An evaluation of the interaction of morning residual layer and afternoon mixed layer ozone in houston using ozonesonde data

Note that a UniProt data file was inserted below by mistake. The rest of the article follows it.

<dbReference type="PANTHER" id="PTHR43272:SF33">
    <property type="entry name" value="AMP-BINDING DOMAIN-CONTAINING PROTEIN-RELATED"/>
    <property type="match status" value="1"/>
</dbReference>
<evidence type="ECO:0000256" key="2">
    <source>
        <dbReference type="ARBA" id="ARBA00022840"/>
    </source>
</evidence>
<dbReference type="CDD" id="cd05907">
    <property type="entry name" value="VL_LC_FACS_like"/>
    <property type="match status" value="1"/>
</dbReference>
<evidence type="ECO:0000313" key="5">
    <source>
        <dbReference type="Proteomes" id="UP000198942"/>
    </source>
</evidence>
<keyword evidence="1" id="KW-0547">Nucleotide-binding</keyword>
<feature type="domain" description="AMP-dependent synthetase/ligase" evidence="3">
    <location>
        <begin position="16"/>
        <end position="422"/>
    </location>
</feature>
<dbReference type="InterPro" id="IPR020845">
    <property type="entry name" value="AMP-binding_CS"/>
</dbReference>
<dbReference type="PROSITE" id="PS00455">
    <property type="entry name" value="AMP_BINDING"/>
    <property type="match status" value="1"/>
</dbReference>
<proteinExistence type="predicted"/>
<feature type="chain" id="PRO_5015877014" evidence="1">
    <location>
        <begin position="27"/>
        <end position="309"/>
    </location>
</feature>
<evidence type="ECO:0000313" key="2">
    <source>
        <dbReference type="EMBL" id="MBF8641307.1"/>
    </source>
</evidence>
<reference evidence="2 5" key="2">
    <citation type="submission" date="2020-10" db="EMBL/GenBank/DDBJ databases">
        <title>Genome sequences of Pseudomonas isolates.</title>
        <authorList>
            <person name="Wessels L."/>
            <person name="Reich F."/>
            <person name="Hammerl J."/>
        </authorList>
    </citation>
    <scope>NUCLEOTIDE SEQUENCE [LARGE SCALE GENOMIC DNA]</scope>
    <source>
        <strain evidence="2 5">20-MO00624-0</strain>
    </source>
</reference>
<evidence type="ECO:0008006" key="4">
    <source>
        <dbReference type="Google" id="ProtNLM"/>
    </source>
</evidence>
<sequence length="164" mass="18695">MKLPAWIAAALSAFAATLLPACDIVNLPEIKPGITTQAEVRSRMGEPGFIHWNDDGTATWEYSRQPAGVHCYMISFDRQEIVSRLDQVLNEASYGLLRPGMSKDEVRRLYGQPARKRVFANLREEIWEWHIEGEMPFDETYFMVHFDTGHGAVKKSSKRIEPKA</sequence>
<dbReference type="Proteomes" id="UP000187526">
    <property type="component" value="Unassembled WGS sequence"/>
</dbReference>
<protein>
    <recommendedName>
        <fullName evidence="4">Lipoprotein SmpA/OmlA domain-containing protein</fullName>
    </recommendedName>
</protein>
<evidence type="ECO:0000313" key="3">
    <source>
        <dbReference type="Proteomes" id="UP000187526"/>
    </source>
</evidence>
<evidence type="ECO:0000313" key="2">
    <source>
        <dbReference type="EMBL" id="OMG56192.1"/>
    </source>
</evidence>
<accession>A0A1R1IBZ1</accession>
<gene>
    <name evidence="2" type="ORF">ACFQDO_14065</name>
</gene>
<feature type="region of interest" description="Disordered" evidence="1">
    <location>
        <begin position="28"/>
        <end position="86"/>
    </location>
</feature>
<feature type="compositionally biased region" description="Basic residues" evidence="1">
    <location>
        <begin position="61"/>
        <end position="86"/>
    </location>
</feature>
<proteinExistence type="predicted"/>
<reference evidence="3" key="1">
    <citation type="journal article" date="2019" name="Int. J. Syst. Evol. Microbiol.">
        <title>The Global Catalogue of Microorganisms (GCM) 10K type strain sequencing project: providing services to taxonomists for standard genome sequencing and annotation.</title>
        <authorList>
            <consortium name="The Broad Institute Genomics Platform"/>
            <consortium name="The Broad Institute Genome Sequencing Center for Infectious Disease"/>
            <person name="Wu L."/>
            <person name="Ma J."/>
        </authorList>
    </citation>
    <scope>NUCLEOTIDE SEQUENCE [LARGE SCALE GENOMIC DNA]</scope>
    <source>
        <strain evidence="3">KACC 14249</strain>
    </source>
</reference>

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The Tropospheric Ozone Pollution Project (TOPP) launched >220 ozonesondes in Houston (July 2004– June 2008) providing examples of pollution transported into, re-circulated within, and exported from the Houston area. Fifty-one launches occurred during the Texas Air Quality Study (TexAQS) II and the summer portion of IONS-06 (INTEX [Intercontinental Transport Experiment] Ozonesonde Network Study). On 11 days during TexAQS II and on 8 other occasions, ozonesondes were launched both at dawn and in the afternoon. Analysis of these ‘‘intensive’’ launch sequences shows that morning residual layer (RL) ozone concentrations ([O3]) explained 60–70% of the variability found in the afternoon mixed layer (ML). Furthermore, maximum RL [O3] is nearly identical to the mean ML [O3] from the previous afternoon (morning minus afternoon ¼ =-1.6 +/- 8.4 ppbv). During TexAQS II, mean [O3] below 1.3 km (the mean ML height from ozonesonde data) increased from 37 +/- 22 ppbv in the morning to 74 +/- 18 ppbv in the afternoon, suggesting an average net local daily O3 production of w500–900 tons over the metropolitan Houston area.